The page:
Southerland told the crowd packed into the tented area that: "What the people want is 'jobs, jobs, jobs,' and it took everybody, and when everybody works together, this is what you get -- and we want to thank you," Southerland said.

State Rep. David Hawk, R-5th, of Greeneville, could not attend the groundbreaking due to a family commitment, Ferguson announced.


Next to the podium was Rana, who introduced US Nitrogen personnel: Richard Bartley, site manager, who will later become plant manager; Kimberly Ryans, US Nitrogen lab supervisor; and Chassity Bird, the first local employee hired by US Nitrogen.

"We're very happy to be a part of this community and thankful to the Greene County Partnership for making this possible," Rana said.

"Our formal entry to the community actually happened a year ago, when Jim and I met with local leaders.

"They asked some tough questions, and I think we gave some good answers.

"They [the Greene County Commission] passed the zoning for our plant by a unanimous vote, and Gov. Haslam was here to help make the announcement."

Rana thanked the county's elected officials. He also thanked Congressman Roe, saying he had been very helpful.

"This illustrates that government and business can work together," Rana said.

"I know there are high expectations for us, and we will work to fulfill them.

"In about 20 months a state-of-the-art facility will stand on this site, and I hope you all will be here to join us for the ribbon-cutting," Rana concluded.


Finally, Dr. James Kilgore, president and CEO of Free Will Baptist Family Ministries, was asked by Ferguson to come to the podium to tell of his "tie to this company," and to offer a prayer.

"This is a great day for Greene County," Dr. Kilgore said.

"Austin Powder for many years has provided jobs for my hometown, Wise County, Va., my friends and family in Wise County.

"I can assure you today we have a great company and corporate friend in Austin Powder.

"My family and my friends are very appreciative to Austin Powder and what they have done there [in Wise County]," Kilgore told the crowd.

In his prayer, Dr. Kilgore said:

"Father we gratefully say, 'thank you.'

We thank you for this beautiful day.

I pray your blessings on this project,

We pray for the construction workers, that you keep them safe.

Bless this county, our leaders and the leaders of this company."

Kilgore, in a later interview with The Greeneville Sun, said that his father, Harold Kilgore Sr., had worked for a coal company in Wise County and frequently did business with Austin Powder during the 1970s and prior to that.

He also said that the company was a longtime provider of jobs in that county, including for friends and members of his own family.

"They had a big presence in Virginia," he said.


Boldt said that he estimates the plant will be open by the fourth quarter of 2013 or early 2014.

He also singled out Ferguson for being the person who was "the sharp end of the spear" in bringing US Nitrogen to Greene County.

The executive also praised Jerry Fortner, president of C&C Millwright Maintenance Co., Inc., and J&J Warehousing, for being "a tireless advocate for the local community."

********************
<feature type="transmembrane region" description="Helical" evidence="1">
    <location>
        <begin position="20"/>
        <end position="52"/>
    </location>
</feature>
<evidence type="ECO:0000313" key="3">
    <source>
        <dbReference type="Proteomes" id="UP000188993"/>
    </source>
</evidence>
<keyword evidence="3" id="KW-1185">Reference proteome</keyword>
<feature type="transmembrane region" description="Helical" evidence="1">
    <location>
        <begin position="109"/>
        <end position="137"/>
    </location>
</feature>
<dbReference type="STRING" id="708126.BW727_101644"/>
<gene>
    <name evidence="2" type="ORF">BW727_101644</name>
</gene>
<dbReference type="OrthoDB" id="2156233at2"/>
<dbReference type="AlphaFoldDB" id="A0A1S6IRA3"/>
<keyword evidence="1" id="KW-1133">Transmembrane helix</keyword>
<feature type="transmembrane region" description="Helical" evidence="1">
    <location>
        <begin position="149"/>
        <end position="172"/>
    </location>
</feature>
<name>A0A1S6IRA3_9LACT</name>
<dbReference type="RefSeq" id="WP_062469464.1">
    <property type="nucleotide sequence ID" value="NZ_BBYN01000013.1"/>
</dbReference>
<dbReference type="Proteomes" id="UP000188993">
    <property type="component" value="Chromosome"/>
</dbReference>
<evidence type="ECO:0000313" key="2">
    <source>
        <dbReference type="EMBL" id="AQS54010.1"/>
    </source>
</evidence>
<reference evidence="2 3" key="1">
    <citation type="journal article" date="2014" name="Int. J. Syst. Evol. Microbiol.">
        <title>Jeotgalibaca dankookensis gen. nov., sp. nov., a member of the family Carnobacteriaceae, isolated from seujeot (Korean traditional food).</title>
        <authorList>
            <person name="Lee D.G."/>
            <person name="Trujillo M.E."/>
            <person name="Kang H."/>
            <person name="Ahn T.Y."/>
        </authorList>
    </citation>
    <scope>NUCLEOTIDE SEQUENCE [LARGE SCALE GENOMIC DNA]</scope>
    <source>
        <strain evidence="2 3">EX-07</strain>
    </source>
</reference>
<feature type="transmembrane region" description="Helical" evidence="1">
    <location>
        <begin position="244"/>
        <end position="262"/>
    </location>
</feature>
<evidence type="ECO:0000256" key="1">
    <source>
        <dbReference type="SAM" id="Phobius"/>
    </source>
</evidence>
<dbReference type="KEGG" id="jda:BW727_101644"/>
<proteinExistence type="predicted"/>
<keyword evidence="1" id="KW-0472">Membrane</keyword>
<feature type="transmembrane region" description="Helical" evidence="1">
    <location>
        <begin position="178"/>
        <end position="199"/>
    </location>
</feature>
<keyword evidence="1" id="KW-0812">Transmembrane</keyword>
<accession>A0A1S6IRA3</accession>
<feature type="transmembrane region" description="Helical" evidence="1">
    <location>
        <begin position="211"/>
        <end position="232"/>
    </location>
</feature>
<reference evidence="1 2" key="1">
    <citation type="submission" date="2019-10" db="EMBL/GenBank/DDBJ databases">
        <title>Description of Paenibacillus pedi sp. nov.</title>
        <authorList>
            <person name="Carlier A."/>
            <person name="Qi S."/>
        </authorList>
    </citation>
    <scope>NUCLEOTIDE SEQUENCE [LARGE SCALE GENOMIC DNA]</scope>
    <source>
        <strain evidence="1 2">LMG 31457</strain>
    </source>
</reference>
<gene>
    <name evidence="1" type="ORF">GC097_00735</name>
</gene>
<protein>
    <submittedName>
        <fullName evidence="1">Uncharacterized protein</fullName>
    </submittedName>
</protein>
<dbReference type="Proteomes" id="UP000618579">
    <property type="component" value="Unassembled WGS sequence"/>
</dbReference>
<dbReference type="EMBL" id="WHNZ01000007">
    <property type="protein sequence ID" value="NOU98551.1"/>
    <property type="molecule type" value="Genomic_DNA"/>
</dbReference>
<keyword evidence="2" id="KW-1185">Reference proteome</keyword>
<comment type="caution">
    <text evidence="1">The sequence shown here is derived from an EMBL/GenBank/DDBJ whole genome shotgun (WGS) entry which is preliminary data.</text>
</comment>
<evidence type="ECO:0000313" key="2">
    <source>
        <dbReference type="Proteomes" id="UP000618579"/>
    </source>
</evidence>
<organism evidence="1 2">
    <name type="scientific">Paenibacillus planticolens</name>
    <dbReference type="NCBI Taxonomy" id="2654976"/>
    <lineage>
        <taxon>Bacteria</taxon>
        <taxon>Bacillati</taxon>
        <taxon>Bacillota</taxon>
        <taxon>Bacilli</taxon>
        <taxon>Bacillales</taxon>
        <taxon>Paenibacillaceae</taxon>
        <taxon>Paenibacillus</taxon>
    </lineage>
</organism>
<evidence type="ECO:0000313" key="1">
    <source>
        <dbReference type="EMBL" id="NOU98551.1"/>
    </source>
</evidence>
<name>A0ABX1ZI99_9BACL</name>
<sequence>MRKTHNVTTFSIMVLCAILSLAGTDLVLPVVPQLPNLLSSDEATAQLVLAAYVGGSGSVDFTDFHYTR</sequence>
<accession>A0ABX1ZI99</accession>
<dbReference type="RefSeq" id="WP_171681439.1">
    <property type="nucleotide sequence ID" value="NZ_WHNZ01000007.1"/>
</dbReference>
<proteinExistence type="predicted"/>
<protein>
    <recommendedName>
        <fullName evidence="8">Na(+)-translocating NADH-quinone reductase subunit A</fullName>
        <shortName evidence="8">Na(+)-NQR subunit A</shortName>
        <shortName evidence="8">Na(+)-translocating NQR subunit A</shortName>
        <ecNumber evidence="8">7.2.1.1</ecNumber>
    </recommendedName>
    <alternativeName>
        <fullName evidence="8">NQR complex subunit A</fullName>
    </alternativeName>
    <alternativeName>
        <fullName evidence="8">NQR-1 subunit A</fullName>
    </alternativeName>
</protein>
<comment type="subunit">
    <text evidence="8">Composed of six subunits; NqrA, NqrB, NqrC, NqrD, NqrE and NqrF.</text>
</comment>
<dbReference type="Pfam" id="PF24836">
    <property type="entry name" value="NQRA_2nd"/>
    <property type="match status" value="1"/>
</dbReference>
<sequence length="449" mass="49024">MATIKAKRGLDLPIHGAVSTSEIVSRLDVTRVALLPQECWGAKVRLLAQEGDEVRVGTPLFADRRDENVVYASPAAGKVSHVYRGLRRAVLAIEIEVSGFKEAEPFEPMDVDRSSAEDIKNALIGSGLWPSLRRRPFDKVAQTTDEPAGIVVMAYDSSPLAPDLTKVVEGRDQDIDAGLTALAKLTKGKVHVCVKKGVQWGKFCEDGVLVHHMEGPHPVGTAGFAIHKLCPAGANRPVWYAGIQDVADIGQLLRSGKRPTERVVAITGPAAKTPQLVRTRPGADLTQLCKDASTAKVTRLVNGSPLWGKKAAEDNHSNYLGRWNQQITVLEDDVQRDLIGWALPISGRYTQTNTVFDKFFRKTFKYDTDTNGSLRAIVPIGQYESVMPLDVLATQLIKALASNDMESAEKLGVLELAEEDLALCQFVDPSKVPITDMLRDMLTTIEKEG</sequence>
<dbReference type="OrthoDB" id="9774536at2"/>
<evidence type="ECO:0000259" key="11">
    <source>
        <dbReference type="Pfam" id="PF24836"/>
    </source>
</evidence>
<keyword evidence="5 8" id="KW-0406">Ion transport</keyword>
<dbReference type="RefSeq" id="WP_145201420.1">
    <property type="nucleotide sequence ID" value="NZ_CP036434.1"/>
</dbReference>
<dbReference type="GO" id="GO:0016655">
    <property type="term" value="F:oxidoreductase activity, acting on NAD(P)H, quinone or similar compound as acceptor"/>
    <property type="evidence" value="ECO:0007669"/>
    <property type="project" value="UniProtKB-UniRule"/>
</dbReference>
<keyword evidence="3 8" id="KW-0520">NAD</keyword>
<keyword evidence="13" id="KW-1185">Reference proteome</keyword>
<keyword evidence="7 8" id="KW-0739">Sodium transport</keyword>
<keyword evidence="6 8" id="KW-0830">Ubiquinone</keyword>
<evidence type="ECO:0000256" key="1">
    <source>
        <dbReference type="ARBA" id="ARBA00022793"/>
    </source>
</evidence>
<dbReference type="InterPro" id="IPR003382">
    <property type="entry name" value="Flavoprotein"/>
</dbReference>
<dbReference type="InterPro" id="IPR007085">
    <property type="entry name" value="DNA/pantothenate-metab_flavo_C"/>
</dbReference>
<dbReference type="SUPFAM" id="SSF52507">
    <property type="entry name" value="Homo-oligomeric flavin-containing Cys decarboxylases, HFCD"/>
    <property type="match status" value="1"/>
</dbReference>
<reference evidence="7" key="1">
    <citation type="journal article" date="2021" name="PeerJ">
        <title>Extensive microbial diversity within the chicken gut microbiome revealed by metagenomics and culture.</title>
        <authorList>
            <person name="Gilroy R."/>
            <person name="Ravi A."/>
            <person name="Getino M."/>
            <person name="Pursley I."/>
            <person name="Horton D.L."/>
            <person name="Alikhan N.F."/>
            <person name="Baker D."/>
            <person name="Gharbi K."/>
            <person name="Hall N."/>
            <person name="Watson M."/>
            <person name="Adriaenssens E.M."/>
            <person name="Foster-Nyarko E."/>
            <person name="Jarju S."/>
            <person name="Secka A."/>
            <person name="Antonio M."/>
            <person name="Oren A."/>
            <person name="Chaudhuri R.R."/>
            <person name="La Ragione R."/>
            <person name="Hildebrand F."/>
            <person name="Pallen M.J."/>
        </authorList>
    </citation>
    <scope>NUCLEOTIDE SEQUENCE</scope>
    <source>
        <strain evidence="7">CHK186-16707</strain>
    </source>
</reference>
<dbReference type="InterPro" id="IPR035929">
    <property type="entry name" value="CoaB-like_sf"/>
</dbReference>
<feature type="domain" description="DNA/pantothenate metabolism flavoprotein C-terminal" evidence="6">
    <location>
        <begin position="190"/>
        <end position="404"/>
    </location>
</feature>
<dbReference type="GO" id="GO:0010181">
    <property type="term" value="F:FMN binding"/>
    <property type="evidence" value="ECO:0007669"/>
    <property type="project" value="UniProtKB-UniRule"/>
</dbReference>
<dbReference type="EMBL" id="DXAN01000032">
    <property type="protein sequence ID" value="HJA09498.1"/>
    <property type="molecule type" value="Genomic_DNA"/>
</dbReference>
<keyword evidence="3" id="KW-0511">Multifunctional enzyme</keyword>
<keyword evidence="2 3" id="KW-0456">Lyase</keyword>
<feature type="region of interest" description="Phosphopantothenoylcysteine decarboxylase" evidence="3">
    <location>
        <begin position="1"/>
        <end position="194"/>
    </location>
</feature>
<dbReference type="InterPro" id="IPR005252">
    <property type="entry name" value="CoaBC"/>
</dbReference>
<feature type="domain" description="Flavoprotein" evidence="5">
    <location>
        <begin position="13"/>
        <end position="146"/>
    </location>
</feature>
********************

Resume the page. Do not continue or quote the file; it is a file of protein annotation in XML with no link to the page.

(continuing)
Rana said that Summers-Taylor Inc. will handle all site-grading work on the $220 million project.

Following the grading comes the concrete work for the five buildings that will be erected on the site.

Some of the large equipment now being built for the facility is in Houston, Texas, and will arrive later this year, Rana said.

Some design work still remains to be done in Houston while other design work is under way in Atlanta for the project, Rana said.

When operational, the US Nitrogen plant will have a full-time workforce of 80 employees with jobs paying an average of $50,000 a year, company officials have said.

The company will purchase massive amounts of electricity, water and natural gas:

* an estimated $18 million annually in natural gas;

* an estimated $5 million annually in electricity; and

* an estimated $1 million annually in water.


U.S. Nitrogen eventually plans to produce 420 tons of liquid ammonium nitrate per day at the plant.

Nitric acid and ammonia will also be produced at the plant for use in production of the ammonium nitrate.

When the plant is fully operational, plans call for about 20 truckloads of the liquid ammonium nitrate to leave the facility each day for facilities in other states.


The ammonium nitrate solution that will be manufactured here is known as ANSOL or ANS.

It will be produced for use by Austin Powder -- when combined with other substances under certain conditions -- as an ingredient in explosives.

Company officials have repeatedly stressed in response to some local concerns about safety, however, that, by itself, the liquid ammonium nitrate is neither flammable nor explosive.

After being manufactured here, they explain, the liquid product would be transported to other company plants elsewhere for combination with other ingredients to form material for use as explosives.

"While we are an explosives company, we aren't going to be making exposives here. I think that's an important thing to realize," Boldt said last February.

"I want everyone to be reassured about that," Boldt emphasized.


Company officials have explained that the liquid ammonium nitrate made at the US Nitrogen plant will be transported by highly-trained company drivers operating specifically-designed tanker trucks.

The trucks will be designed to keep the product hot as it is shipped to Austin Powder manufacturing sites in other states.

Some of the finished product will also be transported in special rail cars.


The plant will include a 2-to-3-story cooling tower, will require 800 gallons of water per minute, around-the-clock and seven days a week, for 340 days each year.

The plant will buy its water from the Town of Mosheim, which in turn purchases its water from the Greeneville Water Department.

For more information and stories, see The Greeneville Sun.